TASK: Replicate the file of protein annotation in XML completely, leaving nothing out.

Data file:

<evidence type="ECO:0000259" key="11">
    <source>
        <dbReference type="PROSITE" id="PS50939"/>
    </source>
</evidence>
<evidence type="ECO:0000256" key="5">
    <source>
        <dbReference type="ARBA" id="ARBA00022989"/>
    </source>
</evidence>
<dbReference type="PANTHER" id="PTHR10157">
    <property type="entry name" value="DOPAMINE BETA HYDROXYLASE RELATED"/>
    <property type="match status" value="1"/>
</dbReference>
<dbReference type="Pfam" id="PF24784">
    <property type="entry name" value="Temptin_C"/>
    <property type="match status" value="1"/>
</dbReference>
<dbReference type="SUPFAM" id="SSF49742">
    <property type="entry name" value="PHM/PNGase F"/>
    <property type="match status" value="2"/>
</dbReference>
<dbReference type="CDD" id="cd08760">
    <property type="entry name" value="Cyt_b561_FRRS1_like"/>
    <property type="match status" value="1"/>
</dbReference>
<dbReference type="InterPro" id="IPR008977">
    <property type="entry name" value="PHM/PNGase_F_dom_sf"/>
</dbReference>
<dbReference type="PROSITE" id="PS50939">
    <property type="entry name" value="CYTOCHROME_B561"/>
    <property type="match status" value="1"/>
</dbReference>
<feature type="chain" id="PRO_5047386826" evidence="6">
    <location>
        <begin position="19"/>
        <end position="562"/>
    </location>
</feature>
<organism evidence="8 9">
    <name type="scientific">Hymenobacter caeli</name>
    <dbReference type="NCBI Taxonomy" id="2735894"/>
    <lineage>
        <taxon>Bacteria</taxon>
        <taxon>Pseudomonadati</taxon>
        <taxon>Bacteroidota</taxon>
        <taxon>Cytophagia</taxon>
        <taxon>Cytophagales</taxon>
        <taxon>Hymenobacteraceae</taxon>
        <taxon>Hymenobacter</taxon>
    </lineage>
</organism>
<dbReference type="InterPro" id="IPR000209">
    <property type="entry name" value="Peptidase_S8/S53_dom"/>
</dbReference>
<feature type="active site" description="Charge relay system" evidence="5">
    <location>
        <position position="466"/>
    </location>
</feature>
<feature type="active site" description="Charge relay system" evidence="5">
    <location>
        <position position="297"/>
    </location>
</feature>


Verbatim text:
<evidence type="ECO:0000259" key="11">
    <source>
        <dbReference type="PROSITE" id="PS50939"/>
    </source>
</evidence>
<evidence type="ECO:0000256" key="5">
    <source>
        <dbReference type="ARBA" id="ARBA00022989"/>
    </source>
</evidence>
<dbReference type="PANTHER" id="PTHR10157">
    <property type="entry name" value="DOPAMINE BETA HYDROXYLASE RELATED"/>
    <property type="match status" value="1"/>
</dbReference>
<dbReference type="Pfam" id="PF24784">
    <property type="entry name" value="Temptin_C"/>
    <property type="match status" value="1"/>
</dbReference>
<dbReference type="SUPFAM" id="SSF49742">
    <property type="entry name" value="PHM/PNGase F"/>
    <property type="match status" value="2"/>
</dbReference>
<dbReference type="CDD" id="cd08760">
    <property type="entry name" value="Cyt_b561_FRRS1_like"/>
    <property type="match status" value="1"/>
</dbReference>
<dbReference type="InterPro" id="IPR008977">
    <property type="entry name" value="PHM/PNGase_F_dom_sf"/>
</dbReference>
<dbReference type="PROSITE" id="PS50939">
    <property type="entry name" value="CYTOCHROME_B561"/>
    <property type="match status" value="1"/>
</dbReference>
<feature type="chain" id="PRO_5047386826" evidence="6">
    <location>
        <begin position="19"/>
        <end position="562"/>
    </location>
</feature>
<organism evidence="8 9">
    <name type="scientific">Hymenobacter caeli</name>
    <dbReference type="NCBI Taxonomy" id="2735894"/>
    <lineage>
        <taxon>Bacteria</taxon>
        <taxon>Pseudomonadati</taxon>
        <taxon>Bacteroidota</taxon>
        <taxon>Cytophagia</taxon>
        <taxon>Cytophagales</taxon>
        <taxon>Hymenobacteraceae</taxon>
        <taxon>Hymenobacter</taxon>
    </lineage>
</organism>
<dbReference type="InterPro" id="IPR000209">
    <property type="entry name" value="Peptidase_S8/S53_dom"/>
</dbReference>
<feature type="active site" description="Charge relay system" evidence="5">
    <location>
        <position position="466"/>
    </location>
</feature>
<feature type="active site" description="Charge relay system" evidence="5">
    <location>
        <position position="297"/>
    </location>
</feature>